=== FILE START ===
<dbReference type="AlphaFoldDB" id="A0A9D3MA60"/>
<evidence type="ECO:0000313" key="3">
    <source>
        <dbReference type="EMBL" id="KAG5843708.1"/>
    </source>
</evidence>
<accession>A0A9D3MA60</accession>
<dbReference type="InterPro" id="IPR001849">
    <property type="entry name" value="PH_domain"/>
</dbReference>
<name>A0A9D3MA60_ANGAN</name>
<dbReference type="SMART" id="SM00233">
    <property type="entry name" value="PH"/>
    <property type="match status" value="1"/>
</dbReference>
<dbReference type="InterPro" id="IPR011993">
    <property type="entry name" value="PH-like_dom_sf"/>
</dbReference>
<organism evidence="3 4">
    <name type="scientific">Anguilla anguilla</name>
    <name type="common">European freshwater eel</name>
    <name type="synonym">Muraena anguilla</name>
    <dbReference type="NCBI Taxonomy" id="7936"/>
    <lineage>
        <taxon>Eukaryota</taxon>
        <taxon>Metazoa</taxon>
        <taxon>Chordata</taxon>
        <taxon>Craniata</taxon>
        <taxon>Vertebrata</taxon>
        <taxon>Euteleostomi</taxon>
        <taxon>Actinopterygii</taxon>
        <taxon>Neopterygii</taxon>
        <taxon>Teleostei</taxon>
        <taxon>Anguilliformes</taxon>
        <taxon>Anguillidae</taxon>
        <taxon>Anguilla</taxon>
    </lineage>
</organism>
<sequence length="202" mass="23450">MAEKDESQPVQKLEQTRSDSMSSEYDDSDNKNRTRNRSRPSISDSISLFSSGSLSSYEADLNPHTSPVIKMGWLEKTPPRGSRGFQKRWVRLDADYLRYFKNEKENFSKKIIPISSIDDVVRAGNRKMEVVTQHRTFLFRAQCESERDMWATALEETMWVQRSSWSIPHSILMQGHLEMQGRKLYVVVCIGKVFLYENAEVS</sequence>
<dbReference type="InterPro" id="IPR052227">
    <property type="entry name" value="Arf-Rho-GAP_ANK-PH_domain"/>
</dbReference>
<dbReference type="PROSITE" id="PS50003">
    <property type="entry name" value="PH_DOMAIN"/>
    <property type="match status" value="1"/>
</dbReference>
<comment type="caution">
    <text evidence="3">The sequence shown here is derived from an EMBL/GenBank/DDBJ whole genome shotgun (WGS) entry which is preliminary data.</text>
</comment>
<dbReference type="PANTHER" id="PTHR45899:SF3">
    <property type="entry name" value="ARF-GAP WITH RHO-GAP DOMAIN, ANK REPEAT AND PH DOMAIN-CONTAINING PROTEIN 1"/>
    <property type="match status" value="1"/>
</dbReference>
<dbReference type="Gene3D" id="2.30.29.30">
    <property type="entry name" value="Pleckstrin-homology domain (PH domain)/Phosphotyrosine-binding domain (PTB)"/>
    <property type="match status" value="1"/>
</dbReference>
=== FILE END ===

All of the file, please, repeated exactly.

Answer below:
<dbReference type="AlphaFoldDB" id="A0A9D3MA60"/>
<evidence type="ECO:0000313" key="3">
    <source>
        <dbReference type="EMBL" id="KAG5843708.1"/>
    </source>
</evidence>
<accession>A0A9D3MA60</accession>
<dbReference type="InterPro" id="IPR001849">
    <property type="entry name" value="PH_domain"/>
</dbReference>
<name>A0A9D3MA60_ANGAN</name>
<dbReference type="SMART" id="SM00233">
    <property type="entry name" value="PH"/>
    <property type="match status" value="1"/>
</dbReference>
<dbReference type="InterPro" id="IPR011993">
    <property type="entry name" value="PH-like_dom_sf"/>
</dbReference>
<organism evidence="3 4">
    <name type="scientific">Anguilla anguilla</name>
    <name type="common">European freshwater eel</name>
    <name type="synonym">Muraena anguilla</name>
    <dbReference type="NCBI Taxonomy" id="7936"/>
    <lineage>
        <taxon>Eukaryota</taxon>
        <taxon>Metazoa</taxon>
        <taxon>Chordata</taxon>
        <taxon>Craniata</taxon>
        <taxon>Vertebrata</taxon>
        <taxon>Euteleostomi</taxon>
        <taxon>Actinopterygii</taxon>
        <taxon>Neopterygii</taxon>
        <taxon>Teleostei</taxon>
        <taxon>Anguilliformes</taxon>
        <taxon>Anguillidae</taxon>
        <taxon>Anguilla</taxon>
    </lineage>
</organism>
<sequence length="202" mass="23450">MAEKDESQPVQKLEQTRSDSMSSEYDDSDNKNRTRNRSRPSISDSISLFSSGSLSSYEADLNPHTSPVIKMGWLEKTPPRGSRGFQKRWVRLDADYLRYFKNEKENFSKKIIPISSIDDVVRAGNRKMEVVTQHRTFLFRAQCESERDMWATALEETMWVQRSSWSIPHSILMQGHLEMQGRKLYVVVCIGKVFLYENAEVS</sequence>
<dbReference type="InterPro" id="IPR052227">
    <property type="entry name" value="Arf-Rho-GAP_ANK-PH_domain"/>
</dbReference>
<dbReference type="PROSITE" id="PS50003">
    <property type="entry name" value="PH_DOMAIN"/>
    <property type="match status" value="1"/>
</dbReference>
<comment type="caution">
    <text evidence="3">The sequence shown here is derived from an EMBL/GenBank/DDBJ whole genome shotgun (WGS) entry which is preliminary data.</text>
</comment>
<dbReference type="PANTHER" id="PTHR45899:SF3">
    <property type="entry name" value="ARF-GAP WITH RHO-GAP DOMAIN, ANK REPEAT AND PH DOMAIN-CONTAINING PROTEIN 1"/>
    <property type="match status" value="1"/>
</dbReference>
<dbReference type="Gene3D" id="2.30.29.30">
    <property type="entry name" value="Pleckstrin-homology domain (PH domain)/Phosphotyrosine-binding domain (PTB)"/>
    <property type="match status" value="1"/>
</dbReference>